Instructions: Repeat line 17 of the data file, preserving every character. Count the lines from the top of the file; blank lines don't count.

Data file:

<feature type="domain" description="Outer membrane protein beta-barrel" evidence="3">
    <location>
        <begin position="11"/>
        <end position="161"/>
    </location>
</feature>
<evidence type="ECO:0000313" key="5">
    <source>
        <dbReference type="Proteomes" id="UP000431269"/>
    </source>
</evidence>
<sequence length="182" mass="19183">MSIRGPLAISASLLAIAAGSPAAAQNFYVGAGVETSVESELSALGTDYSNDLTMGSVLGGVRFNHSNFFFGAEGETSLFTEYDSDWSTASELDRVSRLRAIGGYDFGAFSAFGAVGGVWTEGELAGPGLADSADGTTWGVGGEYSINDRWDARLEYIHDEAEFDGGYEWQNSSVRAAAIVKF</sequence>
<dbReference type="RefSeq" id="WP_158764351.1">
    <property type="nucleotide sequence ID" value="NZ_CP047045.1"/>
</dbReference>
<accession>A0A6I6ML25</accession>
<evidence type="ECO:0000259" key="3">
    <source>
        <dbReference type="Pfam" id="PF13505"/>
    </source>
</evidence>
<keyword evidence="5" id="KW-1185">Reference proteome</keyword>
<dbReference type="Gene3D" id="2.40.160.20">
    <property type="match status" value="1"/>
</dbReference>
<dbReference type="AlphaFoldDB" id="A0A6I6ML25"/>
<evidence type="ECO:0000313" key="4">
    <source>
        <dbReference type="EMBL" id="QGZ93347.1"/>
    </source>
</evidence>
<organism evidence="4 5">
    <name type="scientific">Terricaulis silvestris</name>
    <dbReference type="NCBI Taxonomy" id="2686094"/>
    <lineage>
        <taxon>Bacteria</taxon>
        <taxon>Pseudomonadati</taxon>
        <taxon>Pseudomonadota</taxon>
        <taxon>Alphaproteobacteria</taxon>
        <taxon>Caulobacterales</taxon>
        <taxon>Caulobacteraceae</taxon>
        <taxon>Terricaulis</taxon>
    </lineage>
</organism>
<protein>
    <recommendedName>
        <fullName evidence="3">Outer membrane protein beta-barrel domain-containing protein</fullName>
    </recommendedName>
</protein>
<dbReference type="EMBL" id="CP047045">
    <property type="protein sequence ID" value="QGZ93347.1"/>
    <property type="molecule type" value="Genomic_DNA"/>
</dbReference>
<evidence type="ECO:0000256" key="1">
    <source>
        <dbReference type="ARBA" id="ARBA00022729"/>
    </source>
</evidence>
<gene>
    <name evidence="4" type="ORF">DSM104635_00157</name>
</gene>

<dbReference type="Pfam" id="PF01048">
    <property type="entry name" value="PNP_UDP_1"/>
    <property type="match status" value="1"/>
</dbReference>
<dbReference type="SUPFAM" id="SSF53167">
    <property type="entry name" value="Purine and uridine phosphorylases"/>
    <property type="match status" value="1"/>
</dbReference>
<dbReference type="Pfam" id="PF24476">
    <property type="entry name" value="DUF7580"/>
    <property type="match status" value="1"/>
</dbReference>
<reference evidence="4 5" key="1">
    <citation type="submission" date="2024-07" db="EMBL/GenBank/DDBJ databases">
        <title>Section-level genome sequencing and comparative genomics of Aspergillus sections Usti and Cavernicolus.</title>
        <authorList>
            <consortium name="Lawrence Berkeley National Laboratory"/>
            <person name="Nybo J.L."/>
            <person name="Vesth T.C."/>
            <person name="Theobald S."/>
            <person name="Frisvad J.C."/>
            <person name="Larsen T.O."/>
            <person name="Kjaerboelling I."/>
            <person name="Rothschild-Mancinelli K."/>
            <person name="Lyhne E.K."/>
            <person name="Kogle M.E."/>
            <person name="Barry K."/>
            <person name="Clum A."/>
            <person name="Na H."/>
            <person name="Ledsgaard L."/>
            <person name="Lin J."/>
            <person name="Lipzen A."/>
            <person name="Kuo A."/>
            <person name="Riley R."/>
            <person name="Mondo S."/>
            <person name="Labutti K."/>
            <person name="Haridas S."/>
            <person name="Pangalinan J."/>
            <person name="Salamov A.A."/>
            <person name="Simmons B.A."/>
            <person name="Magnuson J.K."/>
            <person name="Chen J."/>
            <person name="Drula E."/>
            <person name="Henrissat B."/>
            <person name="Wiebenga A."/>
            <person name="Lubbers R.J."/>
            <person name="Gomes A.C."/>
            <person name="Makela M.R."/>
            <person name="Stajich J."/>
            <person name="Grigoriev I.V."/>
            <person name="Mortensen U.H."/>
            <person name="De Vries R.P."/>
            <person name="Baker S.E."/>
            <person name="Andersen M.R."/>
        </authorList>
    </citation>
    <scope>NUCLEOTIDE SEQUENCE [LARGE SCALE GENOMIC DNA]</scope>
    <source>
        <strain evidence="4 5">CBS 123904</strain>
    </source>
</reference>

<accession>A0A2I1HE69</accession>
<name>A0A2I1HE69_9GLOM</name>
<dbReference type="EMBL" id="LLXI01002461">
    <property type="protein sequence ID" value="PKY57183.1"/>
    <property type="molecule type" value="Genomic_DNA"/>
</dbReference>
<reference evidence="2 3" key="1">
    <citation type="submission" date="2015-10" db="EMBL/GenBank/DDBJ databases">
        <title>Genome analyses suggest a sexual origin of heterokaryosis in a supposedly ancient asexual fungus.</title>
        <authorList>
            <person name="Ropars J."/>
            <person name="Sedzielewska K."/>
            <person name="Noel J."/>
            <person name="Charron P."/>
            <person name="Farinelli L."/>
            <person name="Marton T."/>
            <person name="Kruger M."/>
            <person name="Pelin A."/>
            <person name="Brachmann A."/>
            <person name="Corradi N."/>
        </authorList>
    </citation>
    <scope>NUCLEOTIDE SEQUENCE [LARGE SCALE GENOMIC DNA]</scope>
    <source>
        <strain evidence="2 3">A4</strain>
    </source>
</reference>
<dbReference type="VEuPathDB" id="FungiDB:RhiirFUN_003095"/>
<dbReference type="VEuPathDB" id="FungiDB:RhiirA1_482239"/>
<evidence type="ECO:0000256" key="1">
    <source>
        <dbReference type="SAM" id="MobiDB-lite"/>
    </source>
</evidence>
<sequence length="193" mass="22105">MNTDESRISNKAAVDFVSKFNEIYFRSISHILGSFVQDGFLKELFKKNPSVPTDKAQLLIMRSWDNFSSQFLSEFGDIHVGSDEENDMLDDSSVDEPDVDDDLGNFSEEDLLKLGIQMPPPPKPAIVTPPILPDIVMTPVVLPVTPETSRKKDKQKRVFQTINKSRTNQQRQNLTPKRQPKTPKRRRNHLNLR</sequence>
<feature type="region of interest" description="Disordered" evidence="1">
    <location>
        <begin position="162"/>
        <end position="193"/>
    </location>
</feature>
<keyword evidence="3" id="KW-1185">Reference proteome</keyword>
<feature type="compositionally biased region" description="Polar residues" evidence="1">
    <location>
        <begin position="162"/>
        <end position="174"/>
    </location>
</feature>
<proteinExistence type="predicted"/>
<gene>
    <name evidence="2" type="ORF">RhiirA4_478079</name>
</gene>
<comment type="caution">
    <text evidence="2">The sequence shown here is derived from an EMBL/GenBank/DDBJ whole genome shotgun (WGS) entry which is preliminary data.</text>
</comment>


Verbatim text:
<evidence type="ECO:0000259" key="3">